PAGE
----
The opinions expressed in Teacher in a Strange Land are strictly those of the author(s) and do not reflect the opinions or endorsement of Editorial Projects in Education, or any of its publications.


Commenting has been disabled on edweek.org effective Sept. 8. Please visit our FAQ section for more details. To get in touch with us visit our contact page, follow us on social media, or submit a Letter to the Editor.


Events

This content is provided by our sponsor. It is not written by and does not necessarily reflect the views of Education Week's editorial staff.
Sponsor
Teaching Webinar
6 Key Trends in Teaching and Learning
As we enter the third school year affected by the pandemic—and a return to the classroom for many—we come better prepared, but questions remain. How will the last year impact teaching and learning this school
Content provided by Instructure
This content is provided by our sponsor. It is not written by and does not necessarily reflect the views of Education Week's editorial staff.
Sponsor
School & District Management Webinar
Ensuring Continuity of Learning: How to Prepare for the Next Disruption
Across the country, K-12 schools and districts are, again, considering how to ensure effective continuity of learning in the face of emerging COVID variants, politicized debates, and more. Learn from Alexandria City Public Schools superintendent
Content provided by Class
Teaching Profession Live Online Discussion What Have We Learned From Teachers During the Pandemic?
University of California, Santa Cruz, researcher Lora Bartlett and her colleagues spent months studying how the pandemic affected classroom teachers. We will discuss the takeaways from her research not only for teachers, but also for

EdWeek Top School Jobs

Teacher Jobs
Search over ten thousand teaching jobs nationwide — elementary, middle, high school and more.
View Jobs
Principal Jobs
Find hundreds of jobs for principals, assistant principals, and other school leadership roles.
View Jobs
Administrator Jobs
Over a thousand district-level jobs: superintendents, directors, more.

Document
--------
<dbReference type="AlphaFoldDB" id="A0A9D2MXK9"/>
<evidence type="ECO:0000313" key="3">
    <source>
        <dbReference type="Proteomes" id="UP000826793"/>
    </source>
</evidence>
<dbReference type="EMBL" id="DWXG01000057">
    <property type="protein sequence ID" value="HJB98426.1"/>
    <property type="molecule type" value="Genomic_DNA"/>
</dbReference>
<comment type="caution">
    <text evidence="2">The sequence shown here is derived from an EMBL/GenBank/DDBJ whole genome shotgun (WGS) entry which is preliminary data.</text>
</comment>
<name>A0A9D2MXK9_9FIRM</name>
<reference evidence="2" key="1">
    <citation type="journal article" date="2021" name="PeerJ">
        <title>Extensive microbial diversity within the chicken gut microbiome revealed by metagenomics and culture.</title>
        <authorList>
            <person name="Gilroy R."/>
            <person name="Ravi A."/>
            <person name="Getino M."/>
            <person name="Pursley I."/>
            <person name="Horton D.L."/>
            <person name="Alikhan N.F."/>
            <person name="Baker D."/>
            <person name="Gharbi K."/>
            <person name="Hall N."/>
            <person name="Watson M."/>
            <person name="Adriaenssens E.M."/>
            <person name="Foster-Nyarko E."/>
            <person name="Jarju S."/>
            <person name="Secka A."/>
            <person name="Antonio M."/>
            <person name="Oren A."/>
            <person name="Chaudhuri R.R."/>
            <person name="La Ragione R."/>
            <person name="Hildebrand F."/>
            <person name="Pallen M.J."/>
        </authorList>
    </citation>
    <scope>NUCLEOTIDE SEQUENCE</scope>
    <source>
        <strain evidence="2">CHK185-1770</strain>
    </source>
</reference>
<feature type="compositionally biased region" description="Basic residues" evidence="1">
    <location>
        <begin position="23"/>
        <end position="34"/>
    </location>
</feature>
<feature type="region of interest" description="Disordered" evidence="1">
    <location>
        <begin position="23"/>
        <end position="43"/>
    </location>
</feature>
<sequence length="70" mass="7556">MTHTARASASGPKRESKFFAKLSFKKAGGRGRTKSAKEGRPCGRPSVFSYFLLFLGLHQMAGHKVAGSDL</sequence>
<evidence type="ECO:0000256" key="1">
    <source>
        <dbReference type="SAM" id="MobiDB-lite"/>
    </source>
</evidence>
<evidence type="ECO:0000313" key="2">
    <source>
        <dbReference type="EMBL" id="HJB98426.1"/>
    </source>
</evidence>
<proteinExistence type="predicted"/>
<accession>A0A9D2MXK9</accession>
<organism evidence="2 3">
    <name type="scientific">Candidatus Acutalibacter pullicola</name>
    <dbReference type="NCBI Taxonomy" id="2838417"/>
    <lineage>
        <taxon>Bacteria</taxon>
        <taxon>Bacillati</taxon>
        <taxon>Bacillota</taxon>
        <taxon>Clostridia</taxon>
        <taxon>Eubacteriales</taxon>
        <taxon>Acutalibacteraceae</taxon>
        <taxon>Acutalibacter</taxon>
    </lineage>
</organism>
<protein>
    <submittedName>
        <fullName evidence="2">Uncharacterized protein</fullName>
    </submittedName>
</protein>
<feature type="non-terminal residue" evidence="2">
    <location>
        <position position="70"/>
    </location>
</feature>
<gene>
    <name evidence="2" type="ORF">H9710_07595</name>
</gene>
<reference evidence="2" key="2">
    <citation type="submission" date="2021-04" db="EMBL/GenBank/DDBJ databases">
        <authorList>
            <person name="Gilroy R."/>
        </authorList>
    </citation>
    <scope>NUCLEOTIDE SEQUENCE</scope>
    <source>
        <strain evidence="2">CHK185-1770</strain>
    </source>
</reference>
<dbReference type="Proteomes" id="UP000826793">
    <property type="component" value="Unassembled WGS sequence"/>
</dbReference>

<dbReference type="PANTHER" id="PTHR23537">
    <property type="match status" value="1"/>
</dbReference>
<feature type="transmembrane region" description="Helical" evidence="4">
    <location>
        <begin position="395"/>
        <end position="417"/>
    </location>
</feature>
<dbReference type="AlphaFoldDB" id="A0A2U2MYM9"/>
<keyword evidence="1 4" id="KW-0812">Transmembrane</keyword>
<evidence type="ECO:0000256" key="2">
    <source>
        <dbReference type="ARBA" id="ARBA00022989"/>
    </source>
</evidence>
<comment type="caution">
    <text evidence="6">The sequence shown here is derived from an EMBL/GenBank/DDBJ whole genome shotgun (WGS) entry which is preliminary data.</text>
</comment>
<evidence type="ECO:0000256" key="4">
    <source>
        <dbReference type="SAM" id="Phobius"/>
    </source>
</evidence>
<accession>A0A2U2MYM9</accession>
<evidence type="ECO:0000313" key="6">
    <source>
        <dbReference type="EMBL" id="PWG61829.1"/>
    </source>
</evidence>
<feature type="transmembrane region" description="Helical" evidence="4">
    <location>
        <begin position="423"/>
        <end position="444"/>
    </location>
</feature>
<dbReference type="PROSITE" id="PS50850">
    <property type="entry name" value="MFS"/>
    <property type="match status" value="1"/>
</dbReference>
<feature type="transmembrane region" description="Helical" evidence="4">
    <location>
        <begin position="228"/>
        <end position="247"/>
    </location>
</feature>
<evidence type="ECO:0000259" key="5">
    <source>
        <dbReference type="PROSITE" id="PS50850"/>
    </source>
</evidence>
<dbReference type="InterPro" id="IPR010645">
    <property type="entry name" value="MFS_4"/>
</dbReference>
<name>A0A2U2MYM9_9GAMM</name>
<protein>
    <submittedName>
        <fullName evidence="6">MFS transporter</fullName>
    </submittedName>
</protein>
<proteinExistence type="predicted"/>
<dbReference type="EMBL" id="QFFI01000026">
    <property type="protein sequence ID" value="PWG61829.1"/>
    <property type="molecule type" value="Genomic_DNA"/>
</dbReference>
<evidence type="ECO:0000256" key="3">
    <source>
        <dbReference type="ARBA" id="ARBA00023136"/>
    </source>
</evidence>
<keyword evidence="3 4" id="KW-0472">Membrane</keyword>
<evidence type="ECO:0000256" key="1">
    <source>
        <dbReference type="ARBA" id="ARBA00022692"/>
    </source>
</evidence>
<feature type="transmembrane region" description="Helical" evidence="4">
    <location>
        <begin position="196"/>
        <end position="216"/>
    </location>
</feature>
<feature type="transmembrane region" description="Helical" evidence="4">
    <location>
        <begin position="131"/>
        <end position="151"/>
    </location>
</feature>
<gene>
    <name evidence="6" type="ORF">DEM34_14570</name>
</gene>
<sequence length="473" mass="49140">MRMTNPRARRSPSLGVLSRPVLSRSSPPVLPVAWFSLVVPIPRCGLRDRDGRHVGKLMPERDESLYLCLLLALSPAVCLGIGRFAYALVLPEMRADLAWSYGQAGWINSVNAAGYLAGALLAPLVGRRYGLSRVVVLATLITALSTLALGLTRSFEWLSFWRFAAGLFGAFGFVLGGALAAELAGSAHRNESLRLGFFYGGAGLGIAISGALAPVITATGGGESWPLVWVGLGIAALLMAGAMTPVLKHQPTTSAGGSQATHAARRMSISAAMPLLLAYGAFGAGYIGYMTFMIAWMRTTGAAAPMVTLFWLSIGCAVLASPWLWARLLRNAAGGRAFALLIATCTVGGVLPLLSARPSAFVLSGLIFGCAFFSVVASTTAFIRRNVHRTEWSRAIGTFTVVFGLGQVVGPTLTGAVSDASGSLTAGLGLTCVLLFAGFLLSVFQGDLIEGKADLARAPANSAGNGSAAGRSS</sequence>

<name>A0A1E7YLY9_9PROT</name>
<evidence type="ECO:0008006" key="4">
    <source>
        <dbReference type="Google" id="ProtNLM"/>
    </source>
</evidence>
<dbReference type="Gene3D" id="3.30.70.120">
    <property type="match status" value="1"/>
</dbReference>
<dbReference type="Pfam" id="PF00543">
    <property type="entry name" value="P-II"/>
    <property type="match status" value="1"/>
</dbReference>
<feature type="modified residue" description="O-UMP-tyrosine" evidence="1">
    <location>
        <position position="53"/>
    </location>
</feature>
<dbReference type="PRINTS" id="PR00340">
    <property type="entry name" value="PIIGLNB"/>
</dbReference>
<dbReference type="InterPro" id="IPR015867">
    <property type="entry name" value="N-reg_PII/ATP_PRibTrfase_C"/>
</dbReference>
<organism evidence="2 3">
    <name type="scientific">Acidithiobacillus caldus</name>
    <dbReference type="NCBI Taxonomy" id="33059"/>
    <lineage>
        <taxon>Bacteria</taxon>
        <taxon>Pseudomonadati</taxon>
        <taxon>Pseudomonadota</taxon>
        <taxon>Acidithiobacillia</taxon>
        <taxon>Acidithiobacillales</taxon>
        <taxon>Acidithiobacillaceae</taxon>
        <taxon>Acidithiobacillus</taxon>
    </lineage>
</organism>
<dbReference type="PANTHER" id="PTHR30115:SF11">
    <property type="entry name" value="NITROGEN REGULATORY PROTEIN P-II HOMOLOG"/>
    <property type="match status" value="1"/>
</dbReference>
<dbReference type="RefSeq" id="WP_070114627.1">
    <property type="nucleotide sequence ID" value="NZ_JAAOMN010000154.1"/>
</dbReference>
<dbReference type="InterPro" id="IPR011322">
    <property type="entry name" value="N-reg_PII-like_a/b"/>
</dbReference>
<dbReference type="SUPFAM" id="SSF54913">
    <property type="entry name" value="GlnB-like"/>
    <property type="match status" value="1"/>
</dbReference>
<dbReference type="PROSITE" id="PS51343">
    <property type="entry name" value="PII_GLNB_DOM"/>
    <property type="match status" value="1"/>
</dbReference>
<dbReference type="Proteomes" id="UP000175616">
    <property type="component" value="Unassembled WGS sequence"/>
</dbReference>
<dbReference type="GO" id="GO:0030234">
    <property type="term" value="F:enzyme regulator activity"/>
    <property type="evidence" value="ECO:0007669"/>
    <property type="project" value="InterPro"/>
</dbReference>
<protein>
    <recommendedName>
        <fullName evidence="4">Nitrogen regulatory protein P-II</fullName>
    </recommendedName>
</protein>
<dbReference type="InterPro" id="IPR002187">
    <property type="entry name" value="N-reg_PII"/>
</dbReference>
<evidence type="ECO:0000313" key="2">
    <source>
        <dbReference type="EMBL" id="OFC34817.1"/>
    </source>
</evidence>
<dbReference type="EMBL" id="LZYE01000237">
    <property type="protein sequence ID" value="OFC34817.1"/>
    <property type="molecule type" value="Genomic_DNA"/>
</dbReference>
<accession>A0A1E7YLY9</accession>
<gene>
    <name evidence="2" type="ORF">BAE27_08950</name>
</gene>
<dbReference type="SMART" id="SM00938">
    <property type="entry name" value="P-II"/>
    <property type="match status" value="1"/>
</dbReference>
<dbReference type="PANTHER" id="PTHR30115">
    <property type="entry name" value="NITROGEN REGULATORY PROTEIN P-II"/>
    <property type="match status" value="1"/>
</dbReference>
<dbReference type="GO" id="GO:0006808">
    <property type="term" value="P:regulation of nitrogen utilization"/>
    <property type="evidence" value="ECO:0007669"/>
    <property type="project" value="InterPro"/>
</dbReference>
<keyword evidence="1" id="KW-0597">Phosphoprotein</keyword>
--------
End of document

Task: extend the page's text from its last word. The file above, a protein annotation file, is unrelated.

View Jobs
Support Staff Jobs
Search thousands of jobs, from paraprofessionals to counselors and more.
View Jobs

Read Next

Education Schools Get the Brunt of Latest COVID Wave in South Carolina
In the past few weeks, South Carolina has set records for COVID-19 hospitalizations and new cases have approached peak levels of last winter.
4 min read
Two Camden Elementary School students in masks listen as South Carolina Gov. Henry McMaster talks about steps the school is taking to fight COVID-19, Wednesday, Sept. 15, 2021, in Camden, S.C. McMaster has adamantly and repeatedly come out against requiring masks in schools even as the average number of daily COVID-19 cases in the state has risen since early June. (AP Photo/Jeffrey Collins)
Education More States Are Requiring Schools to Teach Native American History and Culture
Advocates say their efforts have gained some momentum with the nation’s reckoning over racial injustice since the killing of George Floyd.
3 min read
A dancer participates in an intertribal dance at Schemitzun on the Mashantucket Pequot Reservation in Mashantucket, Conn., Saturday, Aug. 28, 2021. Connecticut and a handful of other states have recently decided to mandate students be taught about Native American culture and history. (AP Photo/Jessica Hill)
Education Judge's Temporary Order Allows Iowa Schools to Mandate Masks
A federal judge ordered the state to immediately halt enforcement of a law that prevents school boards from ordering masks to be worn.
4 min read
Iowa Gov. Kim Reynolds speaks to reporters following a news conference, Thursday, Aug. 19, 2021, in West Des Moines, Iowa. Reynolds lashed out at President Joe Biden Thursday after he ordered his education secretary to explore possible legal action against states that have blocked school mask mandates and other public health measures meant to protect students against COVID-19. Reynolds, a Republican, has signed a bill into law that prohibits school officials from requiring masks, raising concerns as delta variant virus cases climb across the state and schools resume classes soon. (AP Photo/Charlie Neibergall)
Education Hurricane Ida Deals New Blow to Louisiana Schools Struggling to Reopen
The opening of the school year offered teachers a chance to fully assess the pandemic's effects, only to have students forced out again.
8 min read
Six-year-old Mary-Louise Lacobon sits on a fallen tree beside the remnants of her family's home destroyed by Hurricane Ida, in Dulac, La., on Sept. 4, 2021. Louisiana students, who were back in class after a year and a half of COVID-19 disruptions kept many of them at home, are now missing school again after Hurricane Ida. A quarter-million public school students statewide have no school to report to, though top educators are promising a return is, at most, weeks away, not months.
Six-year-old Mary-Louise Lacobon sits on a fallen tree beside the remnants of her family's home destroyed by Hurricane Ida, in Dulac, La., on Sept. 4, 2021.
John Locher/AP